“…as you love me, you do me this kindness, my prince”
Synopsis: Joffrey and Cersei hold court for the first time and announce some turnover in personnel; Ser Barristan is out, and the Hound and Janos Slynt are in. Sansa makes a plea for her father’s life that Cersei really should have paid more attention to.
SPOILER WARNING: This chapter analysis, and all following, will contain spoilers for all Song of Ice and Fire novels and Game of Thrones episodes. Caveat lector.
Sansa V is the last moment of Sansa’s innocence, so we should probably savor it before George R.R Martin destroys it in front of her eyes. But first, let’s take a look at the Dynamic Duo of Westerosi politics, Joffrey and Cersei, as they embark on their first day on the job.
Joffrey and Cersei in (mis)Government:
And what a first day it is. Joffrey and Cersei begin by “read[ing] a long list of names, commanding each in the name of King and Council to present themselves and swear their fealty to Joffrey…[or] be adjudged traitors, their lands and titles forfeit to the throne.” On the face of it, this isn’t a terrible idea – it’s good to make clear who your friends are and your enemies are (although making people choose sometimes moves neutrals over into the enemy camp) and to get the law and legitimacy on your side. However, historical precedent has rather tainted this as a political tactic; the last time a King summoned lords to King’s Landing on pain of attainder, he ended up having everyone who arrived executed without due process of law. Hence, Cersei is immediately inviting comparisons to Mad King Aerys, especially when she includes all of the children of the Houses summoned.
The list itself is rather interesting: in addition to the usual suspects (Stannis although it’s notable he hasn’t actually done anything that could be construed as treasonous yet, Renly, the Tullys, the Starks, all of their associated bannermen, and Beric and Thoros) which is all well and good except for the fact that you can’t really enforce any of this when your enemies have their armies in the field, Cersei goes a bit crazy with naming almost every prominent neutral House in Westeros: the entirety of the Tyrells (“brothers, uncles, sons,”), Doran Martell “and all of his sons,” and the Arryns and their bannermen (although this one falls halfway between the former and latter categories). Given the historical precedent and the reputation of the Lannisters, this action runs the extreme risk of pushing two more of the eight Great Houses into open rebellion. Indeed, the Tyrells will shortly declare themselves for Renly (which was probably going to happen anyway, but Cersei’s actions don’t help).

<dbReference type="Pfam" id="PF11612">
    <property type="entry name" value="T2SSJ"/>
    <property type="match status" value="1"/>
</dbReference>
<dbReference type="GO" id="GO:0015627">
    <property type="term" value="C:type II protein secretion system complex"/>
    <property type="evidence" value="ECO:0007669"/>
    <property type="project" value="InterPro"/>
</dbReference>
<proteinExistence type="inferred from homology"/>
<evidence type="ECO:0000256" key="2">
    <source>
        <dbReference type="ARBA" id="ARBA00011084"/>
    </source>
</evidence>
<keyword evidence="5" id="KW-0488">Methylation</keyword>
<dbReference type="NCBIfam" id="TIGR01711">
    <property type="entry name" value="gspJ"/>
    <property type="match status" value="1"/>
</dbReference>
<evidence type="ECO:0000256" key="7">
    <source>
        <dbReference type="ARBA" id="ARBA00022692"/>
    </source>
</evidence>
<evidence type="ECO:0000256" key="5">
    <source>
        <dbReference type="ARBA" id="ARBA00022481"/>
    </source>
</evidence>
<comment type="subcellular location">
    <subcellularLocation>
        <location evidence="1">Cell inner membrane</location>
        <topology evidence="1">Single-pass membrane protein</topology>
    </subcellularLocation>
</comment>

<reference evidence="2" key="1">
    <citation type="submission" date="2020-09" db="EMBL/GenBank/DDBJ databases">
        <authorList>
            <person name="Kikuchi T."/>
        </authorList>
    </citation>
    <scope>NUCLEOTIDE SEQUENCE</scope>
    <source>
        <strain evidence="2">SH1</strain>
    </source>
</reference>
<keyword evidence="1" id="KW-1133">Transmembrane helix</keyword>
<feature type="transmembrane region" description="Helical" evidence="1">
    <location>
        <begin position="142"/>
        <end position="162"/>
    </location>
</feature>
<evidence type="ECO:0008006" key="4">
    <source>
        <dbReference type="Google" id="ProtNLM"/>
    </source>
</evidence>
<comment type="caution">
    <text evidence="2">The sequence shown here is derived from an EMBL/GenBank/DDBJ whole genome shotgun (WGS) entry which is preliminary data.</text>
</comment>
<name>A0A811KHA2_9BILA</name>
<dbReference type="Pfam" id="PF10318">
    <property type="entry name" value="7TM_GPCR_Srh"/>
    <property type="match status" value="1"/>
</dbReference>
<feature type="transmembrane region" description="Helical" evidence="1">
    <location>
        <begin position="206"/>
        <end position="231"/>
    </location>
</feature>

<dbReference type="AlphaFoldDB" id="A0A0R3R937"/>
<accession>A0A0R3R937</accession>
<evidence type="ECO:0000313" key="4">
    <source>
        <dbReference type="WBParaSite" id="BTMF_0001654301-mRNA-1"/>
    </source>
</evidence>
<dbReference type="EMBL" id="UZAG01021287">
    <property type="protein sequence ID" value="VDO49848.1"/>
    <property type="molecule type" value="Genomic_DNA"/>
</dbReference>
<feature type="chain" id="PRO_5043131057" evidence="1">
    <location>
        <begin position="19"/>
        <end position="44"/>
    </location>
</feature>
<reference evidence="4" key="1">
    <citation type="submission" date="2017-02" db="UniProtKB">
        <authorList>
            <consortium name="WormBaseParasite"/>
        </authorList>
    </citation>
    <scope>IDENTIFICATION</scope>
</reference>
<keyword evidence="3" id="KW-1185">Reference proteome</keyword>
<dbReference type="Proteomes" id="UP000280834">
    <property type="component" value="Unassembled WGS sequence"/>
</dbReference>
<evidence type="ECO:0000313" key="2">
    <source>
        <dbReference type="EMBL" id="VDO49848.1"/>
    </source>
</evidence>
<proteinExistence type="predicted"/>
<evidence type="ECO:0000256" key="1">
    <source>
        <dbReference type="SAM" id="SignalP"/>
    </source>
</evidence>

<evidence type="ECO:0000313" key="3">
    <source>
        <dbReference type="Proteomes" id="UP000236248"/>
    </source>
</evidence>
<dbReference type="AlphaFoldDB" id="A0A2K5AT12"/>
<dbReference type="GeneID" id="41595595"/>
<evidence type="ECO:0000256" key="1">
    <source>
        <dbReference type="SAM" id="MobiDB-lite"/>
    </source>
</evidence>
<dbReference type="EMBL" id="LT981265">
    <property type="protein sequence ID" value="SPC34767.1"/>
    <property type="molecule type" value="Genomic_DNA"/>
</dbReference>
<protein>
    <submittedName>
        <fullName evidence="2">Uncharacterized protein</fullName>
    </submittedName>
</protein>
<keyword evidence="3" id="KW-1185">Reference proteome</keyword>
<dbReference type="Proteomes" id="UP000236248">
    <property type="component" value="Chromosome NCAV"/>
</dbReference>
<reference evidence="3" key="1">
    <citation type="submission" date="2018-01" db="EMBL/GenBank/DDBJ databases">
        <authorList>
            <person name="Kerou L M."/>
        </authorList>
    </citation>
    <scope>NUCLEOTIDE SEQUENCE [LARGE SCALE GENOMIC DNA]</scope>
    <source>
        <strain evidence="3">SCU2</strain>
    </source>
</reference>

After Item 1 on the agenda is complete, Cersei moves on to a bit of a cabinet reshuffle: Eddard Stark is out and Tywin Lannister is Hand of the King, and Stannis is out and replaced with Cersei as Queen Regent. In many ways, this is the best political move Cersei makes, consolidating her family’s position in King’s Landing and achieving her life’s ambition of having explicit political authority in her own right, with only “a soft murmuring from the lords around her…quickly stilled.” However, it is amazing how short lived her authority is – by giving Tywin the Handship, she covers his recent treason with the blanket of back-dated legitimacy, but ultimately loses control over her own camp by creating a rival authority within the Baratheon-Lannister court, as we’ll see in A Storm of Swords. At the same time, it’s incredibly obvious that, despite her lifelong ambitions to achieve a position running the Small Council, Cersei really doesn’t have any ideas for what comes next if things don’t go according to plan.